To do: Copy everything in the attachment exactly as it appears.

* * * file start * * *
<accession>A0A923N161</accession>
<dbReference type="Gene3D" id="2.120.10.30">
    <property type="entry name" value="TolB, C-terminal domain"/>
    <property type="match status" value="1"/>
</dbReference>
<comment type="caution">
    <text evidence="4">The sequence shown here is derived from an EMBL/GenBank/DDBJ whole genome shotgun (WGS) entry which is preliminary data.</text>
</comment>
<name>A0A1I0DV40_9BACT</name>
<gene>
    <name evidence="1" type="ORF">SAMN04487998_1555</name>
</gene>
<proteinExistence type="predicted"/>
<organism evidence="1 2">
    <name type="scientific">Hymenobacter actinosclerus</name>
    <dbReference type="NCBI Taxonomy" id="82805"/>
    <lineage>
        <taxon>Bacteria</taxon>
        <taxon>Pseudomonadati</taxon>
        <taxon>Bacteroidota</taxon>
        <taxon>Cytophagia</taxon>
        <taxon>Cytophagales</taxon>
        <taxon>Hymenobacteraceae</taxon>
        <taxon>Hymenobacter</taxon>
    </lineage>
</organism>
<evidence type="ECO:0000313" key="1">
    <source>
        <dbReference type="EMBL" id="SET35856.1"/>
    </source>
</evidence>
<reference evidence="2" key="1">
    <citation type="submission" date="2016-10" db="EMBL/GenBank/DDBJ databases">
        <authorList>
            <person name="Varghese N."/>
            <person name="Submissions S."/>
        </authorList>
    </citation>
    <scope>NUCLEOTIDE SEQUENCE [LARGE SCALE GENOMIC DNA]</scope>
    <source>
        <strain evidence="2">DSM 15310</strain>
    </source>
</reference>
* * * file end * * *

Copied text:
<accession>A0A923N161</accession>
<dbReference type="Gene3D" id="2.120.10.30">
    <property type="entry name" value="TolB, C-terminal domain"/>
    <property type="match status" value="1"/>
</dbReference>
<comment type="caution">
    <text evidence="4">The sequence shown here is derived from an EMBL/GenBank/DDBJ whole genome shotgun (WGS) entry which is preliminary data.</text>
</comment>
<name>A0A1I0DV40_9BACT</name>
<gene>
    <name evidence="1" type="ORF">SAMN04487998_1555</name>
</gene>
<proteinExistence type="predicted"/>
<organism evidence="1 2">
    <name type="scientific">Hymenobacter actinosclerus</name>
    <dbReference type="NCBI Taxonomy" id="82805"/>
    <lineage>
        <taxon>Bacteria</taxon>
        <taxon>Pseudomonadati</taxon>
        <taxon>Bacteroidota</taxon>
        <taxon>Cytophagia</taxon>
        <taxon>Cytophagales</taxon>
        <taxon>Hymenobacteraceae</taxon>
        <taxon>Hymenobacter</taxon>
    </lineage>
</organism>
<evidence type="ECO:0000313" key="1">
    <source>
        <dbReference type="EMBL" id="SET35856.1"/>
    </source>
</evidence>
<reference evidence="2" key="1">
    <citation type="submission" date="2016-10" db="EMBL/GenBank/DDBJ databases">
        <authorList>
            <person name="Varghese N."/>
            <person name="Submissions S."/>
        </authorList>
    </citation>
    <scope>NUCLEOTIDE SEQUENCE [LARGE SCALE GENOMIC DNA]</scope>
    <source>
        <strain evidence="2">DSM 15310</strain>
    </source>
</reference>